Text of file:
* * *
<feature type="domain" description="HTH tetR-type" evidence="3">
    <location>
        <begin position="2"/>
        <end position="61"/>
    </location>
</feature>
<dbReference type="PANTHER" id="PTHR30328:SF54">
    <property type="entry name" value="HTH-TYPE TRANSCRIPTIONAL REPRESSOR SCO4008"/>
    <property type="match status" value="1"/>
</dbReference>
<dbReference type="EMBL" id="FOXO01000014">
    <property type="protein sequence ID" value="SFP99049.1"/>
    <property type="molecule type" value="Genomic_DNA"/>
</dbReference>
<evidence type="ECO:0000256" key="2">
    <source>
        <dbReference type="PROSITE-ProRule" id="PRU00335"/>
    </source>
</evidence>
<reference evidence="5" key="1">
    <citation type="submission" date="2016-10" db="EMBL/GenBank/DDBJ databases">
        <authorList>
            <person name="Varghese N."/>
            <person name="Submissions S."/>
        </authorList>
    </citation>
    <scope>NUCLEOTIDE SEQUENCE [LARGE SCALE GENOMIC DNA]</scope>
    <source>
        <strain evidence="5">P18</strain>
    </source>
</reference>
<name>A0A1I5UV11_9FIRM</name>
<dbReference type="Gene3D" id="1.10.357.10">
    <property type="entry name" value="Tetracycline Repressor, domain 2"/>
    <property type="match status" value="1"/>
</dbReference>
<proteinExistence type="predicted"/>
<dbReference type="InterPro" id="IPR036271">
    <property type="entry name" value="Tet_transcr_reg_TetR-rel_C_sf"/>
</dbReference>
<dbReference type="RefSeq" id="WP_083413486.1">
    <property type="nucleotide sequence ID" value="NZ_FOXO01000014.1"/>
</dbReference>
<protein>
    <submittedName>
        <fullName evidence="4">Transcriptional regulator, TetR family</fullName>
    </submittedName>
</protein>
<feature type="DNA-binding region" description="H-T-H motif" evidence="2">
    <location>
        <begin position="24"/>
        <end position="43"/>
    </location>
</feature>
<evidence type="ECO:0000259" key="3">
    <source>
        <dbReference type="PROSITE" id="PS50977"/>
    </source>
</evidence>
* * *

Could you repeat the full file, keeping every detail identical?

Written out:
<feature type="domain" description="HTH tetR-type" evidence="3">
    <location>
        <begin position="2"/>
        <end position="61"/>
    </location>
</feature>
<dbReference type="PANTHER" id="PTHR30328:SF54">
    <property type="entry name" value="HTH-TYPE TRANSCRIPTIONAL REPRESSOR SCO4008"/>
    <property type="match status" value="1"/>
</dbReference>
<dbReference type="EMBL" id="FOXO01000014">
    <property type="protein sequence ID" value="SFP99049.1"/>
    <property type="molecule type" value="Genomic_DNA"/>
</dbReference>
<evidence type="ECO:0000256" key="2">
    <source>
        <dbReference type="PROSITE-ProRule" id="PRU00335"/>
    </source>
</evidence>
<reference evidence="5" key="1">
    <citation type="submission" date="2016-10" db="EMBL/GenBank/DDBJ databases">
        <authorList>
            <person name="Varghese N."/>
            <person name="Submissions S."/>
        </authorList>
    </citation>
    <scope>NUCLEOTIDE SEQUENCE [LARGE SCALE GENOMIC DNA]</scope>
    <source>
        <strain evidence="5">P18</strain>
    </source>
</reference>
<name>A0A1I5UV11_9FIRM</name>
<dbReference type="Gene3D" id="1.10.357.10">
    <property type="entry name" value="Tetracycline Repressor, domain 2"/>
    <property type="match status" value="1"/>
</dbReference>
<proteinExistence type="predicted"/>
<dbReference type="InterPro" id="IPR036271">
    <property type="entry name" value="Tet_transcr_reg_TetR-rel_C_sf"/>
</dbReference>
<dbReference type="RefSeq" id="WP_083413486.1">
    <property type="nucleotide sequence ID" value="NZ_FOXO01000014.1"/>
</dbReference>
<protein>
    <submittedName>
        <fullName evidence="4">Transcriptional regulator, TetR family</fullName>
    </submittedName>
</protein>
<feature type="DNA-binding region" description="H-T-H motif" evidence="2">
    <location>
        <begin position="24"/>
        <end position="43"/>
    </location>
</feature>
<evidence type="ECO:0000259" key="3">
    <source>
        <dbReference type="PROSITE" id="PS50977"/>
    </source>
</evidence>